The Dietitians of Canada, the national professional association for dietitians, recognize that registered dietitians play an important role in promoting mental health. As such they have released a series of new reports titled:
- Promoting Healthy Eating through Healthy Eating and Nutritional Care,
- The Role of Nutrition in Mental Health Promotion and Prevention,
- The Role of Nutrition Care for Mental Health Conditions,
- Nutrition and Mental Health: Therapeutic Approaches
Based on a literature review of over 800 articles, these reports identify the various intersections between nutrition and mental health. The purpose of the reports is to support the work of dietitians and to guide future dietetics practice as it relates to mental health. As well, they provide policy makers and other interested groups with an evidence-based summary of the current literature about the promotion of mental health through healthy eating and nutritional care.
According to the Dietitians of Canada, interventions provided by Registered Dietitians to individuals with mental health conditions and their care providers can lead to reduced nutrition-related side effects of psychiatric medications, improved cognition, better self-management of concurrent and comorbid conditions, and improved overall occupational, social, and psychological functioning. Therapeutic approaches such as cognitive behaviour therapy, mindful-based eating awareness, dialectical behaviour therapy, motivational interviewing, cognitive adaptive training, and applied behavioural analysis used by Registered Dietitians in mental health practice show evidence that food intakes and eating behaviours can be positively modified and lead to enhanced well-being.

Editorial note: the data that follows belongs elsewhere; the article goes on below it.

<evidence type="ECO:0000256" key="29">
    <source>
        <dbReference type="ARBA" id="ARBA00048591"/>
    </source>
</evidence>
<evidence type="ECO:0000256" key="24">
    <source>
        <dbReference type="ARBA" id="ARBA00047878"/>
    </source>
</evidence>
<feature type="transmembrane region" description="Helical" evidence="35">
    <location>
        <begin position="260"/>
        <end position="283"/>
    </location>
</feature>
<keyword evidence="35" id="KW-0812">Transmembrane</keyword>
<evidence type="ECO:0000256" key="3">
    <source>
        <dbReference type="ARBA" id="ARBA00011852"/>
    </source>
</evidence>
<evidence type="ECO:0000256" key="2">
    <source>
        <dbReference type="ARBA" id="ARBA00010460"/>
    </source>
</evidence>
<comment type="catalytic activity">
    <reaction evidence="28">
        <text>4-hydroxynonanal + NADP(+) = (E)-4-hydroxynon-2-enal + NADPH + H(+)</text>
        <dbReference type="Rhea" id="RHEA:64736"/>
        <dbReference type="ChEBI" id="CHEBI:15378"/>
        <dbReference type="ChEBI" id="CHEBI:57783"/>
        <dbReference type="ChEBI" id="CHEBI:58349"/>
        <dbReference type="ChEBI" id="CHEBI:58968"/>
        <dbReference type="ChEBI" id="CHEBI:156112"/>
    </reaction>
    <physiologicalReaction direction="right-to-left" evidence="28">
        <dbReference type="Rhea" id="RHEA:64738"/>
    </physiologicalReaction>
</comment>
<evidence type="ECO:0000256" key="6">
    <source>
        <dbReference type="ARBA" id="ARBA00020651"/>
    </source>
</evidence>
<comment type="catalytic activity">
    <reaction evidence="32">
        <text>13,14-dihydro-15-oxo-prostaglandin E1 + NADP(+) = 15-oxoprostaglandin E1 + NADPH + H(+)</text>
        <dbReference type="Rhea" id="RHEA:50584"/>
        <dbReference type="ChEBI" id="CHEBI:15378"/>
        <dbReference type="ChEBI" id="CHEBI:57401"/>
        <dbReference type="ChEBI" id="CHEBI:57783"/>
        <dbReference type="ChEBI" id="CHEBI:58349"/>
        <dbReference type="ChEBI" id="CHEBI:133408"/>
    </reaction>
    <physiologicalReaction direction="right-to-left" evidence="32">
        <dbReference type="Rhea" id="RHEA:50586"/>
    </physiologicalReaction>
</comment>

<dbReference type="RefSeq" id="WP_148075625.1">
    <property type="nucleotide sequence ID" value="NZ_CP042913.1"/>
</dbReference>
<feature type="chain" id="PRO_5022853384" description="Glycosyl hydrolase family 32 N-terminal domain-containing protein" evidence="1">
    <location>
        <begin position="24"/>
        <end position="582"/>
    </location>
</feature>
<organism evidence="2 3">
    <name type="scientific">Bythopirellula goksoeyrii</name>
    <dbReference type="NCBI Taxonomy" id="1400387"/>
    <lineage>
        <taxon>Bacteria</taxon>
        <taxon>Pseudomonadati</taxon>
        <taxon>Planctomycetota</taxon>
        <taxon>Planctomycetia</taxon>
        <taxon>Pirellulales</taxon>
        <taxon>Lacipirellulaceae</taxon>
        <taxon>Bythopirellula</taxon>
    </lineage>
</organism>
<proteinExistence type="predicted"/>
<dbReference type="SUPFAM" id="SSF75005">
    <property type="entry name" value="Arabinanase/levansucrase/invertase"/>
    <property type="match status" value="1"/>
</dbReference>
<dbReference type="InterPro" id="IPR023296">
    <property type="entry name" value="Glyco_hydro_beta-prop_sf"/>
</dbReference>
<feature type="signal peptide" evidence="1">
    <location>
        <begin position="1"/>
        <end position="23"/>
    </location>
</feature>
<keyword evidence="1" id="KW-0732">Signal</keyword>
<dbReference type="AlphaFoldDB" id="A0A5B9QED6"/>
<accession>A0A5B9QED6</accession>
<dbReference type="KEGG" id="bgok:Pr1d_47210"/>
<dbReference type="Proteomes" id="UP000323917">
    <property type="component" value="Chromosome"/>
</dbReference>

The reports also address other issues affecting mental health and dietetics practice including food insecurity, use of natural health products, and debate about food addictions, and highlight the importance of addressing the diverse needs of individuals with mental health conditions using cultural competence, trauma-informed care, and harm reduction to foster mental well-being, reduce disparities, and strengthen response to diverse communities.
The reports identify five areas of need:
- Advocate for Nutrition and Mental Health in Practice and Policy: the need to increase advocacy for nutrition interventions targeted for mental health consumers.
- Developing Mental Health Competency and Training for Registered Dietitians: the need to develop and implement mental health content and/or field experience in undergraduate and graduate nutrition programs as well as in dietetic internships, including training in adapted psychotherapeutic approaches (e.g., cognitive behaviour therapy, dialectical behaviour therapy, mindful eating approaches, motivational interviewing), culturally competent care, and identification of nutrition-related side effects of psychiatric medications.
- Program Planning and Collaboration: the need to work across multiple sectors and with mental health consumers to increase awareness and knowledge of nutrition and mental health issues.
- Screening and Standards in Nutrition and Mental Health: the need to establish food and nutrition standards for mental health facilities and programs (e.g., community psychiatric homes, shelters, transitional houses, facilities for substance abuse recovery, food relief programs) and organizations that commission mental health services (e.g., non-profit associations).
- Mental Health and Nutrition Research: the need to further examine the role of nutrition in mental health promotion, disease prevention, and mental health condition–based interventions.